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Media mogul’s sentence renews debate in Macedonia

March 23, 2012

Some allege the verdict of Velija Ramkovski is an attack on media freedom, but others claim the evidence of his crimes proves otherwise.

By Klaudija Lutovska for Southeast European Times, 21/03/12

photoMedia mogul Velija Ramkovski was sentenced to 13 years in prison for tax evasion and money laundering. [Tomislav Georgiev/SETimes]

A criminal verdict and prison sentence against media mogul Velija Ramkovski, a frequent critic of the Macedonian government, threatens to have a chilling effect on the press, according to journalists in the small Balkan nation.

Ramkovski, former owner of the A1 television station, four newspapers and other enterprises, was sentenced in Skopje criminal court on March 14th to 13 years in prison for money laundering, criminal conspiracy, abuse of position and tax evasion; 19 accomplices received prison terms of two to seven years.

A1 TV and four newspapers were closed for failing to pay taxes and fulfill obligations to creditors.

“The impression is that the actions undertaken towards these media, for which the verdicts were given, are selective and the institutions do not use the same methods in applying the laws towards all media,” Macedonia Media Institute director Biljana Petkovska told SETimes.

Some journalists, particularly former A1 TV employees, maintain that case, nicknamed “Cobweb,” represents a fight between the government and the then most powerful TV station in Macedonia that was critical of its policies and in support of the opposition.

“The current political establishment is going to put under absolute control every free thought and every opinion that is against it. Its goal, and today that is proven, was to quiet A1 TV and Velija Ramkovski as carriers of the struggle against the dictatorship of [Prime Minister] Nikola Gruevski,” former A1 TV editor and opposition Sandzak League MP Safet Bishevac said.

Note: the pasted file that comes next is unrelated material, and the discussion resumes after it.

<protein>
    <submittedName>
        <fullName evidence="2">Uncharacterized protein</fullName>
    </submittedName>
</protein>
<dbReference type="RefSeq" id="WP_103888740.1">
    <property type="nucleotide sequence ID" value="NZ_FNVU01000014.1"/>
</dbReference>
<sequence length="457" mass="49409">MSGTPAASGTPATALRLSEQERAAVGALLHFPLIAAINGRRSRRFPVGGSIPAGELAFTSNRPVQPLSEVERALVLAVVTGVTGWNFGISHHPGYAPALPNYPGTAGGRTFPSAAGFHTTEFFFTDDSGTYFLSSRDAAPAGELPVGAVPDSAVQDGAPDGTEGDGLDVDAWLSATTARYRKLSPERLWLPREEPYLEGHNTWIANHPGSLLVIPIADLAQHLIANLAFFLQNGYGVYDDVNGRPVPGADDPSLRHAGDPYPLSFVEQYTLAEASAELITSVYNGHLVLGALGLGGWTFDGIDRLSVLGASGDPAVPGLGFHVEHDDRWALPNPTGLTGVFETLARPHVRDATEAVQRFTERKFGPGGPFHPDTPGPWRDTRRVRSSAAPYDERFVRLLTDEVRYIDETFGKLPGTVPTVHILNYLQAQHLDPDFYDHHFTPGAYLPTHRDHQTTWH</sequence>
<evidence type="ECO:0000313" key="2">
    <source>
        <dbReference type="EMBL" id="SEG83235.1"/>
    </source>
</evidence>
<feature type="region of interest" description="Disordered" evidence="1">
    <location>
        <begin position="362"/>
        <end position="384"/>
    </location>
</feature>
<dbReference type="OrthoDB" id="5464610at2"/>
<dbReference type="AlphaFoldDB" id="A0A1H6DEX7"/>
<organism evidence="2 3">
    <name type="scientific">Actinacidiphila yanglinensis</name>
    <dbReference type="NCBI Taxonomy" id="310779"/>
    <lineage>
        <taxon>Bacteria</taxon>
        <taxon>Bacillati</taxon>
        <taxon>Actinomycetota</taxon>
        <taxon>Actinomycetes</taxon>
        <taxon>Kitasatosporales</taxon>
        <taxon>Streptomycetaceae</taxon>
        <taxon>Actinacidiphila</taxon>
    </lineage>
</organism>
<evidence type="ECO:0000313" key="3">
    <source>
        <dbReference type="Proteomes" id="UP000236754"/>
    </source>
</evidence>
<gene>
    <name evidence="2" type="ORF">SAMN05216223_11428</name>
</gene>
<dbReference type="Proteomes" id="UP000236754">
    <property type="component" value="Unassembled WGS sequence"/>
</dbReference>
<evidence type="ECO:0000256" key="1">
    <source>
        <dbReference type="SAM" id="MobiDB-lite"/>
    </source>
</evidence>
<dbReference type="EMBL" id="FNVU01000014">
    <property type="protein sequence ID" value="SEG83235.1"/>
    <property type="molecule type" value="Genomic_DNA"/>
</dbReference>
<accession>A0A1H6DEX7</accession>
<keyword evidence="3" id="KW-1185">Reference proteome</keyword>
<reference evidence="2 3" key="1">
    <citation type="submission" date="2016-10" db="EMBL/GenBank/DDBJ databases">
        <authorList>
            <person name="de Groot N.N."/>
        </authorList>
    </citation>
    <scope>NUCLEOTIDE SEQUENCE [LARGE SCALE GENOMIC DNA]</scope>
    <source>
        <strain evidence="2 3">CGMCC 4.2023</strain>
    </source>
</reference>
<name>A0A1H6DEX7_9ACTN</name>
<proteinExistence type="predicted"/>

Officials responded that A1 TV has been treated the same as any other organisation, Ramkovski was guilty of years of criminal activity.

“This is an uncompromising fight against crime and corruption that exist in all countries, but whose sanction depends mostly on the political will of relevant factors and the ability and capacity of institutions to independently perform their work,” ruling VMRO MP Antono Milososki told SETimes.

Prosecutors supplied 25 witnesses who testified that Ramkovski evaded paying 4.5m euros in taxes and gained 17.5m euros through frauddulant means — such as by issuing bills with false content.

Ramkovski operated through his 15 firms — also active in Turkey and the US — which he headquartered at the A1 TV address.

According to Transparency International Macedonia’s section President Sladjana Taseva, the concern is more about the government freezing and confiscating A1 TV’s assets.

Taseva said Transparency has filed a petition with Macedonia’s Constitutional Court to examine the legality of the seizure.

“I am convinced Cobweb will have its epilogue in international courts,” Taseva said.

Others, like veteran journalist Mirka Velinovska, argued there are no arguments to substantiate the complaints regarding media freedom.

“Do you want the law to be upheld or not? Freedom of speech in Macedonia is alive and well and the A1 TV journalists who lost their jobs are working again in the profession. Some … received funds from foreign supporters and opened their own media; others are employed in domestic media. Where here is freedom of speech challenged?” Velinovska told SETimes.

This content was commissioned for SETimes.com.
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